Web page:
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Trebek Bob


Lately, we’ve been watching Jeopardy almost every night. It’s broadcast every weekday at 7 p.m., but we program the DVR to record it so we don’t have to watch any commercials. This has the added benefit of skipping a couple of days and then go on a mini Jeopardy binge – watching two or three shows in one evening. Modern technology can be a great thing.

I can’t recall having watched the show regularly when I was younger, so I’m not sure if I could ever have gotten all, or even most of the answers correct. But it’s clear there would be one of two results if I were to get on the show today:
a) I’d end up with zero dollars because I’d never figure out exactly how and when to push the button on the “signaling device.”
b) I’d somehow master the signaling device, but I’d answer so many questions wrong I’d end the show in negative numbers.

The last episode we watched was part of the Teen Tournament, in which the three contestants were in 7th, 9th, and 11th grades, which makes me at least 10 years older than their combined ages. The winner was the 7th grader, a bespectacled boy wearing his Dad’s best tie bunched up in a lumpy knot. The kid had barely begun puberty, but when “HE WAS PRESIDENT DURING THE WAR OF 1812,” flashed up on the screen, he promptly buzzed in and correctly replied “Who is James Madison?”

Alex Trebek always talks briefly with the contestants about an interesting fact from their lives. This 7th grader told the story of how, during his first confession (what – four years ago?), the priest had addressed the assembled prospective penitents before taking them aside individually to hear their sins. Once the priest’s speech was done, this lad was first in the confessional booth.
However, the priest forgot to disengage his lapel microphone before settling down in the confessional, so this kid’s entire first confession was broadcast to his, no doubt, delighted classmates waiting in the pews outside.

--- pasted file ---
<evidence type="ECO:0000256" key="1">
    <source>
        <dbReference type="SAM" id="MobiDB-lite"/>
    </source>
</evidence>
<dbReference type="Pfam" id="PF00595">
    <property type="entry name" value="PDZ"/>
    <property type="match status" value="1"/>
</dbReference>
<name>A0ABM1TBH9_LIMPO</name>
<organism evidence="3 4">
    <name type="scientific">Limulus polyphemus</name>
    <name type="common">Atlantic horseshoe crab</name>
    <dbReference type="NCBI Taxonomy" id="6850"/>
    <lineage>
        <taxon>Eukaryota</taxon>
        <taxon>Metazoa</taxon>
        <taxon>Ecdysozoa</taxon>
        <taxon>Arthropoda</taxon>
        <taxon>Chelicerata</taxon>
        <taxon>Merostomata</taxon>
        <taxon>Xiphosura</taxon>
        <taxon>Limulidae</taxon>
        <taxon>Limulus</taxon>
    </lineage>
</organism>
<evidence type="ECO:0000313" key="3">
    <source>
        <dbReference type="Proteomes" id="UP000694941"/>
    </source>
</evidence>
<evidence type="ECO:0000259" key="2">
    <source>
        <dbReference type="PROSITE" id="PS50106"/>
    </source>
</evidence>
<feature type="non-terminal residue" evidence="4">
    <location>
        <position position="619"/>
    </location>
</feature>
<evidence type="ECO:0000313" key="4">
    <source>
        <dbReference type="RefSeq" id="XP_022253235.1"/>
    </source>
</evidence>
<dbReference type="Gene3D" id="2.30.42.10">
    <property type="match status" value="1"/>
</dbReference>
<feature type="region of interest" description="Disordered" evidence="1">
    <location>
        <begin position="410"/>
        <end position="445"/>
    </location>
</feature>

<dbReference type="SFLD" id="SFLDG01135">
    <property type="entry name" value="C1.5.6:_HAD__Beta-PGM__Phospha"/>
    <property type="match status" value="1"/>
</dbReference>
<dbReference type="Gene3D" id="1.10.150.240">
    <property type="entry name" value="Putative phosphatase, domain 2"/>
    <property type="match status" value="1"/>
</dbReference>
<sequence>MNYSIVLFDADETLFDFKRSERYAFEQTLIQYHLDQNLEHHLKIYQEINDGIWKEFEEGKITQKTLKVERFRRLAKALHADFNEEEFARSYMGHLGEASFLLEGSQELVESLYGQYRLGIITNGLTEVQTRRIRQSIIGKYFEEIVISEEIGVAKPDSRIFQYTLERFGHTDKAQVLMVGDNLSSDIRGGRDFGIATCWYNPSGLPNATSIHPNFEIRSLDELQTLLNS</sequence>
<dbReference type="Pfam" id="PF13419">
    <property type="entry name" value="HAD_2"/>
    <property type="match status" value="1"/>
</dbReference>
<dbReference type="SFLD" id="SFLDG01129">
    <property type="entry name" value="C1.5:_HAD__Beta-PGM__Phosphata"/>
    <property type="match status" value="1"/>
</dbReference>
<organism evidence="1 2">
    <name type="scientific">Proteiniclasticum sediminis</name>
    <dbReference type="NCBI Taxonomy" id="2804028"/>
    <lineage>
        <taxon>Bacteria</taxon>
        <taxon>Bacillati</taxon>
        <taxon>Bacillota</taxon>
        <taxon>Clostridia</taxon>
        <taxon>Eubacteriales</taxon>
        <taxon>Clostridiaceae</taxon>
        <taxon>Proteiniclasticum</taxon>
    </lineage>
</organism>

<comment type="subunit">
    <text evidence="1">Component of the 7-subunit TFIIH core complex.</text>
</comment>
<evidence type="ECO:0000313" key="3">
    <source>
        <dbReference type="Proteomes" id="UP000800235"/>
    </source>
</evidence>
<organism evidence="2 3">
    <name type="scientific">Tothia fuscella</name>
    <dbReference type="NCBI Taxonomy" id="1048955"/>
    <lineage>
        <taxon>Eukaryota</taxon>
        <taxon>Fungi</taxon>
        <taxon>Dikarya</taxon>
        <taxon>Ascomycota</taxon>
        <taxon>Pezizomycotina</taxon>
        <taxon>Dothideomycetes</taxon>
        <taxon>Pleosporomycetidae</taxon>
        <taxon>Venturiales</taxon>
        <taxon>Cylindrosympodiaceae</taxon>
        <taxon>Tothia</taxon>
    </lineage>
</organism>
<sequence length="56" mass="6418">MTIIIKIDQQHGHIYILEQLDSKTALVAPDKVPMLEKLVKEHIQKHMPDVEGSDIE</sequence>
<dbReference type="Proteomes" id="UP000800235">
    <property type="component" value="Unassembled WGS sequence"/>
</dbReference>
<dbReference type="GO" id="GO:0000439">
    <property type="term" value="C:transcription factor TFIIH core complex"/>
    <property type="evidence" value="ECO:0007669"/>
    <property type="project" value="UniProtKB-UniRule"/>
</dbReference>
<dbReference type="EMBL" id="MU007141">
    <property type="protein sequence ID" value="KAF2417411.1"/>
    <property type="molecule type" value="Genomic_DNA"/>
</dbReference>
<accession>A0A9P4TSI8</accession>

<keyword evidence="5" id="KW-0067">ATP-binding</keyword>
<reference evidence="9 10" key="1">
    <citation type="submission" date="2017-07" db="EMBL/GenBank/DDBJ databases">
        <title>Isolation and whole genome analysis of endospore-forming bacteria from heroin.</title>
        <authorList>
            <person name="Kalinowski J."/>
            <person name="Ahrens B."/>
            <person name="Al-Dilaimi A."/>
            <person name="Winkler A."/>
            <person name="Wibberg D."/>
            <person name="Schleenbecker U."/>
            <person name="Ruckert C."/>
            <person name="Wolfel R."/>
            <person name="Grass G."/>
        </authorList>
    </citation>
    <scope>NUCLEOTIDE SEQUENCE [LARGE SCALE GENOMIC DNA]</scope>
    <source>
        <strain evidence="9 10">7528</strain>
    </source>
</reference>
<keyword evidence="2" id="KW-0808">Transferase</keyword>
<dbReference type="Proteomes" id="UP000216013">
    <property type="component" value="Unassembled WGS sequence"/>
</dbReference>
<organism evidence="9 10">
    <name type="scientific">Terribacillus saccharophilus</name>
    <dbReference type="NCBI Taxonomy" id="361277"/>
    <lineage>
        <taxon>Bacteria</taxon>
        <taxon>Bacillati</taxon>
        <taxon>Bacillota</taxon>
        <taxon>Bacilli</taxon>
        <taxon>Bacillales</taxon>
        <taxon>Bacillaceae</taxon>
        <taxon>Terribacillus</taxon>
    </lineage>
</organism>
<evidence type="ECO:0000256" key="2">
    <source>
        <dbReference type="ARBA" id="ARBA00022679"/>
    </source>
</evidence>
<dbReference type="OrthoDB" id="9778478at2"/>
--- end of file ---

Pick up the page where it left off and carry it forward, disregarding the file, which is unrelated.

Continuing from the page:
Which normally would be a pretty embarrassing event, but as Alex Trebek observed:
“And they heard everything? But this was your first confession, right? So how bad could it be?”

I suspect he was confessing to having a secret system for cheating at Jeopardy. How else would he know about things like “MOZART’S LAST AND PERHAPS MOST POWERFUL SYMPHONY SHARES ITS NAME WITH THIS PLANET.”

My answer (a wild guess, just for laughs): “What is Uranus, Alex?”

But the correct response, from the mouths of babes: “What is Jupiter?”

I certainly didn’t know that in 7th grade. In fact, I wasn’t aware of it until yesterday. And there’s a pretty good chance, given the way my memory is drying up, that I won’t know it next year either. Or even tomorrow.

The kid won more than $19,000, and qualified to compete in the quarterfinals of the tournament against other freakishly knowledgeable teenagers. I’ll watch, and try to keep up with them, but I don’t have much hope with categories like “NEW TESTAMENT GEOGRAPHY;” “PHYSICS;” and “KATY PERRY VIDEOS” on the board.

I might fare better if they had Geriatric Jeopardy with categories like “PAIN RELIEVERS;” “FLORIDA GOLF;” “SINATRA SONGS;” “NEW HIPS;” “OLD HIPPIES.” There’d be a pee break before Final Jeopardy, and if you’re lucky, you’d get to say “Make it a true Daily Double Knee Replacement, Alex.”

Oh yeah, that’s my kind of game.